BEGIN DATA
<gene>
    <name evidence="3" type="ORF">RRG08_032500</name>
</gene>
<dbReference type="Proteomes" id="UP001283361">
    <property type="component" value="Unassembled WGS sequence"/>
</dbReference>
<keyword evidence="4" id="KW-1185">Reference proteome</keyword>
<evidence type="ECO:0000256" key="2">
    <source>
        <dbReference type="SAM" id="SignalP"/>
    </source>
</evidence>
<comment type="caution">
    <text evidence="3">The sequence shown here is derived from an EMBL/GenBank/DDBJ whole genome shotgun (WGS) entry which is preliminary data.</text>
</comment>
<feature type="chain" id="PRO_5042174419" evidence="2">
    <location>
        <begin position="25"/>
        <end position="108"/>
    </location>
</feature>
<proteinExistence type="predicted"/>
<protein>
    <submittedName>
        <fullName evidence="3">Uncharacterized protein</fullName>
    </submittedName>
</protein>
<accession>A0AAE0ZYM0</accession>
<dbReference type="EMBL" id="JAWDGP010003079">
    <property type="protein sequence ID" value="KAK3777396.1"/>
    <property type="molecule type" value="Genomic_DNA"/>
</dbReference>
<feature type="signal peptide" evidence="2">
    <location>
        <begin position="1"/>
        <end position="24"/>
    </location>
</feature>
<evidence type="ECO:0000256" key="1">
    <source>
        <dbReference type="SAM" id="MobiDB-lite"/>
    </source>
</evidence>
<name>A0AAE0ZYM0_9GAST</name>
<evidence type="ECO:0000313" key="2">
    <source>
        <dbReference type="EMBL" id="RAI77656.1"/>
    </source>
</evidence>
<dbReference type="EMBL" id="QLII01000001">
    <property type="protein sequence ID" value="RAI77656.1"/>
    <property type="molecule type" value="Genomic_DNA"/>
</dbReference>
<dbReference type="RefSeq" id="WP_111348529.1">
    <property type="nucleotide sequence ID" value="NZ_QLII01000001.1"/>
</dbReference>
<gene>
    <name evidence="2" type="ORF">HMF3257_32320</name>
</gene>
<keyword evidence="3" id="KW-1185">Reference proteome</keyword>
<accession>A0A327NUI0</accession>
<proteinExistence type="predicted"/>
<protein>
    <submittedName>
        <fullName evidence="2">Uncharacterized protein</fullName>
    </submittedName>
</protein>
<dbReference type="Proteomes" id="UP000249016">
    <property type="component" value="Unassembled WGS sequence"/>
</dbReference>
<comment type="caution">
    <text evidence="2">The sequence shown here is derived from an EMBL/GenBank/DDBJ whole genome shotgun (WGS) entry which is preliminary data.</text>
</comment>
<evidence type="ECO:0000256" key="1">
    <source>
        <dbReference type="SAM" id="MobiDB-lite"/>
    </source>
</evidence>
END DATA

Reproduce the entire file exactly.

<gene>
    <name evidence="3" type="ORF">RRG08_032500</name>
</gene>
<dbReference type="Proteomes" id="UP001283361">
    <property type="component" value="Unassembled WGS sequence"/>
</dbReference>
<keyword evidence="4" id="KW-1185">Reference proteome</keyword>
<evidence type="ECO:0000256" key="2">
    <source>
        <dbReference type="SAM" id="SignalP"/>
    </source>
</evidence>
<comment type="caution">
    <text evidence="3">The sequence shown here is derived from an EMBL/GenBank/DDBJ whole genome shotgun (WGS) entry which is preliminary data.</text>
</comment>
<feature type="chain" id="PRO_5042174419" evidence="2">
    <location>
        <begin position="25"/>
        <end position="108"/>
    </location>
</feature>
<proteinExistence type="predicted"/>
<protein>
    <submittedName>
        <fullName evidence="3">Uncharacterized protein</fullName>
    </submittedName>
</protein>
<accession>A0AAE0ZYM0</accession>
<dbReference type="EMBL" id="JAWDGP010003079">
    <property type="protein sequence ID" value="KAK3777396.1"/>
    <property type="molecule type" value="Genomic_DNA"/>
</dbReference>
<feature type="signal peptide" evidence="2">
    <location>
        <begin position="1"/>
        <end position="24"/>
    </location>
</feature>
<evidence type="ECO:0000256" key="1">
    <source>
        <dbReference type="SAM" id="MobiDB-lite"/>
    </source>
</evidence>
<name>A0AAE0ZYM0_9GAST</name>
<evidence type="ECO:0000313" key="2">
    <source>
        <dbReference type="EMBL" id="RAI77656.1"/>
    </source>
</evidence>
<dbReference type="EMBL" id="QLII01000001">
    <property type="protein sequence ID" value="RAI77656.1"/>
    <property type="molecule type" value="Genomic_DNA"/>
</dbReference>
<dbReference type="RefSeq" id="WP_111348529.1">
    <property type="nucleotide sequence ID" value="NZ_QLII01000001.1"/>
</dbReference>
<gene>
    <name evidence="2" type="ORF">HMF3257_32320</name>
</gene>
<keyword evidence="3" id="KW-1185">Reference proteome</keyword>
<accession>A0A327NUI0</accession>
<proteinExistence type="predicted"/>
<protein>
    <submittedName>
        <fullName evidence="2">Uncharacterized protein</fullName>
    </submittedName>
</protein>
<dbReference type="Proteomes" id="UP000249016">
    <property type="component" value="Unassembled WGS sequence"/>
</dbReference>
<comment type="caution">
    <text evidence="2">The sequence shown here is derived from an EMBL/GenBank/DDBJ whole genome shotgun (WGS) entry which is preliminary data.</text>
</comment>
<evidence type="ECO:0000256" key="1">
    <source>
        <dbReference type="SAM" id="MobiDB-lite"/>
    </source>
</evidence>